Leila Buck appearing as “Lamia” in Lameece Issaq’s comedic play, “A Date.” (Photo: nigelparry.net)
I have so many things to say and share I don’t know where to start.
I feel very helpless, especially when we see how this is becoming increasingly treated as a two-sided conflict. I don’t support Hezbollah’s actions at all and as I think I’ve said a hundred times, neither do 90 percent of the Lebanese. But it is unbelievably unfair to target, and I do mean target, and attack an entire nation for what one militia group inside it has done. Israel’s attacks are described as “retaliation”, “response”, “defense” and my favorite, “justified”. Yet Lebanon is supposed to just sit and be decimated and anything Hezbollah does is not a response but a terrorist act. I do not condone violence in any form. But I am tired of watching the two sides being painted as equal when the toll of death and destruction wreaked on Lebanon is in numbers and lasting impact so indisputably greater.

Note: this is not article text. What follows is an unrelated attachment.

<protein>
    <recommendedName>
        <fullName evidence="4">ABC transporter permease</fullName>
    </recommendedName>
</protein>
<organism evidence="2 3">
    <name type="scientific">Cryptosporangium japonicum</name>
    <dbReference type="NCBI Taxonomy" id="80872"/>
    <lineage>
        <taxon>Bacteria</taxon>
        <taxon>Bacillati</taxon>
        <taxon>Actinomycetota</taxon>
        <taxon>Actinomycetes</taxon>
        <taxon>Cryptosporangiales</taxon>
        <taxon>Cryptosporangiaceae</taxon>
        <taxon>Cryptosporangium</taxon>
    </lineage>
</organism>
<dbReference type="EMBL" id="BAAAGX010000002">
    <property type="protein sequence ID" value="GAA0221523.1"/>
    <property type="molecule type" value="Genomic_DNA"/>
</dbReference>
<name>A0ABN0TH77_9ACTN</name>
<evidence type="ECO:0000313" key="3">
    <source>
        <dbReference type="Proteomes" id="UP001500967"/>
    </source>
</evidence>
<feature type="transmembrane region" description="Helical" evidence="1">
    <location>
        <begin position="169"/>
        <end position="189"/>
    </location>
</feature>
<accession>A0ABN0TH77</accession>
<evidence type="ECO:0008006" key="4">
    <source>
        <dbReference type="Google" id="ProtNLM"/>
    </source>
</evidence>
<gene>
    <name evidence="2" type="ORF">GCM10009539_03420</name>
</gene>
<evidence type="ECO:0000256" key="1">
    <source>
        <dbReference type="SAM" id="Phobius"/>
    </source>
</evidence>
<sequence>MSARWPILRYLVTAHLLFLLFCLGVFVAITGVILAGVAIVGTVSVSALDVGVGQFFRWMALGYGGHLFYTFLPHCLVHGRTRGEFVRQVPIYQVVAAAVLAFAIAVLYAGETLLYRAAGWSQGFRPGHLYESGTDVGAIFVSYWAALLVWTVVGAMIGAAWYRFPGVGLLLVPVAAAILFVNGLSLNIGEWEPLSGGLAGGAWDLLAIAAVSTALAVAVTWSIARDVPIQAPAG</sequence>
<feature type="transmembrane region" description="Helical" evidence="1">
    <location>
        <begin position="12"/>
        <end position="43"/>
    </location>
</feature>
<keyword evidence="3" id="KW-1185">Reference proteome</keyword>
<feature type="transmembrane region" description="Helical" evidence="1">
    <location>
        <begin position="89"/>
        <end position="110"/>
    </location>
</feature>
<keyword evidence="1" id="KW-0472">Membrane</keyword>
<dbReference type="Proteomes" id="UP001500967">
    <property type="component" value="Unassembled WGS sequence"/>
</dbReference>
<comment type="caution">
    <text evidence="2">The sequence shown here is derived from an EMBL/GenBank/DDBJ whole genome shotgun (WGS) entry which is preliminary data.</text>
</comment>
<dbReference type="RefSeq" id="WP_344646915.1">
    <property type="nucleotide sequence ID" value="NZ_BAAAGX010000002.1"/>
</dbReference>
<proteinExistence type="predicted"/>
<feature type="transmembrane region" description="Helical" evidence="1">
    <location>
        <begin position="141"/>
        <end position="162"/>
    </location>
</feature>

Every time you hear that Israel is “minimizing civilian casualties” with “surgical strikes”, know that the south of Lebanon and everyone in it, as well as those in the southern suburbs of Beirut, are decimated and continue to be bombed many times daily. Also know that Lebanon is the size of Rhode Island, or Connecticut - which one, I forget exactly - it’s small. So while bombing every bridge and road in and out of the country plus every port may seem to be better than targeting civilians, it is a slower and more insidious kind of targeting - a complete and knowing crippling of an entire nation’s ability to get help to those wounded or supplies to people who need them, not to mention travel to safety or sustain what was a vibrant and growing tourist industry on which the country depends. And people are dying.
I haven’t even seen the death toll today in Lebanon but I know it’s climbed above 200, with 400-some injuries. Today my cousin told me they bombed Achrafiyeh; for those who care, it’s a historically Christian neighborhood with beautiful old buildings that managed to survive the last war, now housing streets with lots of trendy restaurants that remind me of Williamsburg.